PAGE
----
Reporter brings science to politics of climate

Reporters can fall into ruts and become predictable and dull, like anyone else, so it’s worth noting when a veteran reporter tries a new trick. Such was the case this past week, as the Associated Press’s Seth Borenstein, a veteran reporter who continues to cover big daily stories, tried something original with the political candidates’ views on climate change.

Instead of going out and interviewing the candidates and grading them on accuracy himself, which would of course make him a judge of their views, he gathered statements from debates and speeches, stripped their names off the statements, and ran them by a panel of eight scientists.

The results were predictable, but still striking. Here it is in tabular form:

ClimateAPscience

Note that Bernie Sanders was dinged for stating that the earth could become “uninhabitable” within the next two generations. Yes, it’s serious, but it’s not that hopeless.

The scientist’s opinions were often all too revealing. Donald Trump, for example, spouted this:

“It could be warming and it’s going to start to cool at some point,” Trump said in a September radio interview. “And you know in the 1920s people talked about global cooling. I don’t know if you know that or not. They thought the Earth was cooling. Now it’s global warming. Actually, we’ve had times where the weather wasn’t working out so they changed it to extreme weather and they have all different names, you know, so that it fits the bill.”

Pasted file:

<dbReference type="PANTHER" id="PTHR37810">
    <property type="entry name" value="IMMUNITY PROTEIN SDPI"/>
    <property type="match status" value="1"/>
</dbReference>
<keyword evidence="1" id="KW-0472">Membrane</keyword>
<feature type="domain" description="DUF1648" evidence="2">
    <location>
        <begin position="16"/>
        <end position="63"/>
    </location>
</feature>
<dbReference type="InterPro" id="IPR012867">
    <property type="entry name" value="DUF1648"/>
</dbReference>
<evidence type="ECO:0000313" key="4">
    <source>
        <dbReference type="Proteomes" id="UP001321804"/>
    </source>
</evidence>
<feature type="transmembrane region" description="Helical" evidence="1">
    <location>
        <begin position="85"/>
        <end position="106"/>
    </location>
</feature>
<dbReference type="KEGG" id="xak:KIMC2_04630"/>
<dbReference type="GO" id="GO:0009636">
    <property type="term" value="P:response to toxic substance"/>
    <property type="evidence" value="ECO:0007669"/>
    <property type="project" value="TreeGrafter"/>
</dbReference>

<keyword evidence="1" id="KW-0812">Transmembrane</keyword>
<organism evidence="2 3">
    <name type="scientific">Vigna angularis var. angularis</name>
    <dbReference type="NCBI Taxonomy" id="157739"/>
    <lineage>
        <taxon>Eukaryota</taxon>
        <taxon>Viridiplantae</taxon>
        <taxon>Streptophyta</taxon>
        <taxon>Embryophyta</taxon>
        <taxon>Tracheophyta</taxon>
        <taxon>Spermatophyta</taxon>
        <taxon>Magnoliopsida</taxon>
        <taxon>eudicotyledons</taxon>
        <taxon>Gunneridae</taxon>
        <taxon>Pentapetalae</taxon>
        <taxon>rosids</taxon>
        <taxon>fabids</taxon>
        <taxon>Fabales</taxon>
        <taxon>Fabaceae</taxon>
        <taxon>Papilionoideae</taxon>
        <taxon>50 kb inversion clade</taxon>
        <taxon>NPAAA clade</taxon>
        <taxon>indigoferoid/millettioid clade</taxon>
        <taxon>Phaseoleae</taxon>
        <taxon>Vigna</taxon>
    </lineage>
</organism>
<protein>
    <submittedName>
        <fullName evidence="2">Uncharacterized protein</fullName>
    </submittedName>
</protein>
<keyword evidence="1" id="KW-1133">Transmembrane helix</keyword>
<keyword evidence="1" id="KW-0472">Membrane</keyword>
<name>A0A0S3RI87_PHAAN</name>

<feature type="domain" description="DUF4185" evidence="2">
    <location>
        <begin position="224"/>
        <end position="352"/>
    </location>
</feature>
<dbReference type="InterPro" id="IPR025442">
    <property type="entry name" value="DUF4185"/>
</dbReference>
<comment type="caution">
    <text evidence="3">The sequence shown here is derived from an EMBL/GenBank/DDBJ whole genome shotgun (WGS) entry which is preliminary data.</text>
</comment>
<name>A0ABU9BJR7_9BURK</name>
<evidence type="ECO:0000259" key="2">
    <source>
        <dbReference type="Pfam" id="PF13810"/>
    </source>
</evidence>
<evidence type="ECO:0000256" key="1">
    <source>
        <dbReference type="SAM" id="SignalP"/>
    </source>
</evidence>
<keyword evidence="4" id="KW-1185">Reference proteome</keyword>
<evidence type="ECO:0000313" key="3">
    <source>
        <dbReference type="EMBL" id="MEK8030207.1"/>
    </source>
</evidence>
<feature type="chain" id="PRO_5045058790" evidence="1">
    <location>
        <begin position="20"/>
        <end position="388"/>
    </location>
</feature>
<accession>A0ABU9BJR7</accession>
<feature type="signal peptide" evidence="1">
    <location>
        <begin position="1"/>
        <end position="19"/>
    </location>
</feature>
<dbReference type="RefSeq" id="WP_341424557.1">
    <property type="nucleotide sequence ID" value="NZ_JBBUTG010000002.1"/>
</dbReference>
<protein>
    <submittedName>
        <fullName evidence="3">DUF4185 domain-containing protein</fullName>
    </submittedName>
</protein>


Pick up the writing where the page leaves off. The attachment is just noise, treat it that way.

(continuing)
The scientists were not impressed with his meandering.

McCarthy, a former president of the American Association for the Advancement of Science, called Trump’s comments “nonsense,” while Emmanuel Vincent, a climate scientist at the University of California, Merced, said, “the candidate does not appear to have any commitment to accuracy.”

Borenstein called this a “fact check,” which is true enough, and suggests that facts are important, and we should be paying attention. Rebecca Leber, writing for the New Republic, puts it much more bluntly:

For now, though, electing a Republican—any Republican—is as good as saying America welcomes a world of 4 degrees Celsius or more of warming.

Scary that it’s that important, but Leber makes a strong case for this election as an inflection point. Her story’s headline?

The planet’s worse nightmare: Republican White House

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